I have noticed that there seems to be a lot of depression and anxiety mentioned here on MBL. I was already on meds for both anxiety and depression before the accident, but I have noticed a tendency toward depression after the initial anxiety and panic. I have always done lots of walking for my physical and mental health and was in the habit of taking 3 walks a day in the woods with the dogs. Suddenly I don't have this means of controlling depression (and my weight) and that with the forced inactivity and isolation can really lead to feeling down.
There is an article in the latest issue of O magaaine (Oprah's mag) by Marsha Norman, playwrite and novelist, who suffered a broken leg last year. She was saying that she suffered a lot of panic and depression. One day she saw Picabo Street, the olympic ski champion, on tv talking about her broken leg. Picabo mentioned that depression was a big part of her recovery.
I must say that I have it pretty easy really. I have health insurance, basic good health, a wonderful husband and a beautiful place to relax and recover. I am retired so I don't have to worry about getting back to a job--other than my volunteer work with the church. My children are on their own and my dogs are good company while I am home alone. I have good neighbors and some friends who have come around to help me. Still I was forced to go from running around 90 miles an hour to zero activity in a split second. I am being forced to rethink a lot of things in my life and have plenty of time for introspection.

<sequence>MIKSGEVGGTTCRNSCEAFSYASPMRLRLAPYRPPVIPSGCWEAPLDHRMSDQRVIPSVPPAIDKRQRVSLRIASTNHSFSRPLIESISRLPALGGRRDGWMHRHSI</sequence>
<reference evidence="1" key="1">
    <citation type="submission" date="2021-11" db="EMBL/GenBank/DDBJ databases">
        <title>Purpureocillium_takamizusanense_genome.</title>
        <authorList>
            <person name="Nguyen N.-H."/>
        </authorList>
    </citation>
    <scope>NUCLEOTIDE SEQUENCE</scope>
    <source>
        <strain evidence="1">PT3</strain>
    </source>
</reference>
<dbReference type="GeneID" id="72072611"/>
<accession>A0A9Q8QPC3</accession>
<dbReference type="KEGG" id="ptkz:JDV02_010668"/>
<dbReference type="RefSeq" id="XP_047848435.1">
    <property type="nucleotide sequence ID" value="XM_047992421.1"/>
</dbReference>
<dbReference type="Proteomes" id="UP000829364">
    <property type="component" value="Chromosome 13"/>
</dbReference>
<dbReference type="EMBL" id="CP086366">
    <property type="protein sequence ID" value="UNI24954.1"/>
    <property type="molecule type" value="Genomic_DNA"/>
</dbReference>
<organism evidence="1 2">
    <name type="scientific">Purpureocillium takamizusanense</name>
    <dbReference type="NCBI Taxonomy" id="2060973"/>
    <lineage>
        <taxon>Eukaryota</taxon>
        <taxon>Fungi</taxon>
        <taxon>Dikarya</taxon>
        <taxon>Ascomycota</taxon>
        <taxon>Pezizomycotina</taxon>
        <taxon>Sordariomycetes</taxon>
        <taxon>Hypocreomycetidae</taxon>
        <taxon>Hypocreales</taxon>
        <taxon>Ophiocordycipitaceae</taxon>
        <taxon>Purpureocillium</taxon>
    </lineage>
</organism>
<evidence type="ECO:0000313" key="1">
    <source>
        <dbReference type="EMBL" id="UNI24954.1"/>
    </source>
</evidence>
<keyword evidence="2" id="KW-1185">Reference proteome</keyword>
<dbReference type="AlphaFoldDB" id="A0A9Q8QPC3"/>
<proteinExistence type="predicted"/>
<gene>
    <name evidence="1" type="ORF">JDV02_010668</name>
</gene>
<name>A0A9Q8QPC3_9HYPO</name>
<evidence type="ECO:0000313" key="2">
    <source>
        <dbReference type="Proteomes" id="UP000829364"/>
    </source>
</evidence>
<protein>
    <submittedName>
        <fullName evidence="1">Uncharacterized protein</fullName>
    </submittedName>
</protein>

I am an artist who paints and does a variety of arts and crafts. I have a wonderful studio that I haven't seen since the accident because I am afraid to tackle the steep steps to our second floor. So, I have meaningful work to get back to one of these days but in the meantime I am seeking my muse in my writing.
Today I received a message from a friend who is permanently disabled. This is what she said:
"Bravery starts when the injured
person forces her/his self to look inward and fight the battle with fear.
To get past that is truly heroic and amazing. To never (or seldom) give up
hope is the key."
I have a good friend who had her leg amutated due to cancer. I have watched her come back and keep fighting with great courage. I told her a long time ago that she was my hero. I kept remembering her courage and good humor as I was learning to use the crutches and telling myself that I can do it.
I am always "going to" keep a journal, but never seem to stay with it. I am trying to journal again, hopefully I will use this time of rest and renewal to do some inward thinking and refresh my creative spirit.